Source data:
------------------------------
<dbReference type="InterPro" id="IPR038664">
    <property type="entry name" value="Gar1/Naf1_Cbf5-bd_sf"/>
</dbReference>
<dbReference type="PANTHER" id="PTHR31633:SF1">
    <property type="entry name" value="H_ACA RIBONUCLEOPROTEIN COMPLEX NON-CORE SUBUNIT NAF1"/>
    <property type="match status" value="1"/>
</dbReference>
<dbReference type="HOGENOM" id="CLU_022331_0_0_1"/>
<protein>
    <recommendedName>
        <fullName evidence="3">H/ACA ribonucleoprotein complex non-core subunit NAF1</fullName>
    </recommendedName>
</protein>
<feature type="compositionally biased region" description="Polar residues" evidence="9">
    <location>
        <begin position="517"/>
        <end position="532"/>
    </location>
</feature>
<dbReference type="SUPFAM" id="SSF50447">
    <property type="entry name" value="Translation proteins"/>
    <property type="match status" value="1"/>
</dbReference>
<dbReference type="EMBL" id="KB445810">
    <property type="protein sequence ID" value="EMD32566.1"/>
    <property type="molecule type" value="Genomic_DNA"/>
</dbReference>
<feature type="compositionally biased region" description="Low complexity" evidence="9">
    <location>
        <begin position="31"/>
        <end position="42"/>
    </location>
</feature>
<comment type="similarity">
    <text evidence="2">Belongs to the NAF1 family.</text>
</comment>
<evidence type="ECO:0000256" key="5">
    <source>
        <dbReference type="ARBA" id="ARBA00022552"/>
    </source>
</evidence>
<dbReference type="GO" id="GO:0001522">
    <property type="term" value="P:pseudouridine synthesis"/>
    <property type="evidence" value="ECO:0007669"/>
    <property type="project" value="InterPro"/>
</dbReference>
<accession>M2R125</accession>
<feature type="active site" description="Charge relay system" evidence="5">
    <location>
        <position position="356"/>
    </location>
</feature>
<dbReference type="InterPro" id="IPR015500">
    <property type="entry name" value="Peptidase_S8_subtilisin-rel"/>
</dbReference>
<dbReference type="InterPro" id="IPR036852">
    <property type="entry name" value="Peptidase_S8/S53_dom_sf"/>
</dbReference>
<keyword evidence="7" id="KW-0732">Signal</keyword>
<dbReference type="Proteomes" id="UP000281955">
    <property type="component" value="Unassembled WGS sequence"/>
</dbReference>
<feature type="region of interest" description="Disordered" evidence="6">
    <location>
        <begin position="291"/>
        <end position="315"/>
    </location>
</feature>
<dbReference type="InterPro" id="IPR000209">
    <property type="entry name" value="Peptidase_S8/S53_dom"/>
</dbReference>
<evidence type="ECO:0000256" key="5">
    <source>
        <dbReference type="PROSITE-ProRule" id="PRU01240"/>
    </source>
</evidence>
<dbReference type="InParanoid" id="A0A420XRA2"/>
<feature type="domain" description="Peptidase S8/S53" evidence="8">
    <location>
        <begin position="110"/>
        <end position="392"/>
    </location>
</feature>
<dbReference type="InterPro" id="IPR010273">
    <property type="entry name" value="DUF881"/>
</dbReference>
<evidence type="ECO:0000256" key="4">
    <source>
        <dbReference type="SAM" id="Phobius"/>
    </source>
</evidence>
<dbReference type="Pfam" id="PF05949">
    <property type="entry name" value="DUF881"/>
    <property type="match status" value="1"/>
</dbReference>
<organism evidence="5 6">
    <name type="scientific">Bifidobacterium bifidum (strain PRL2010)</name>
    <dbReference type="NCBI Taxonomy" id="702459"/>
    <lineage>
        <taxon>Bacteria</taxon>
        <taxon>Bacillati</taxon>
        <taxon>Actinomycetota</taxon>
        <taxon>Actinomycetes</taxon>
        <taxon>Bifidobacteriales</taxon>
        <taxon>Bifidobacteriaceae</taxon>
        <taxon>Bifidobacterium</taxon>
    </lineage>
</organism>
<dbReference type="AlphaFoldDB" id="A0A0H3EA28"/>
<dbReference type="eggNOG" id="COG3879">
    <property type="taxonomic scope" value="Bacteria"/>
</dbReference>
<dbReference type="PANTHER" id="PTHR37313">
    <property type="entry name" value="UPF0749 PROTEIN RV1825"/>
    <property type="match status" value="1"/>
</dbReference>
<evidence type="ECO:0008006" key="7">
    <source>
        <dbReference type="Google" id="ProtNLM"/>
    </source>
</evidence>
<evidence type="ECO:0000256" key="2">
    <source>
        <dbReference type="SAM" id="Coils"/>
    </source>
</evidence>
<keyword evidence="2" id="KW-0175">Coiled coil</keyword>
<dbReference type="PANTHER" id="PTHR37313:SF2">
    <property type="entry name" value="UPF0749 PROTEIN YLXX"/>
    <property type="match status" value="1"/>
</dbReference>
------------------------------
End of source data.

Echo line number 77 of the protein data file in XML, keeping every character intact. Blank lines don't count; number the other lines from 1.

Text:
<dbReference type="InParanoid" id="A0A420XRA2"/>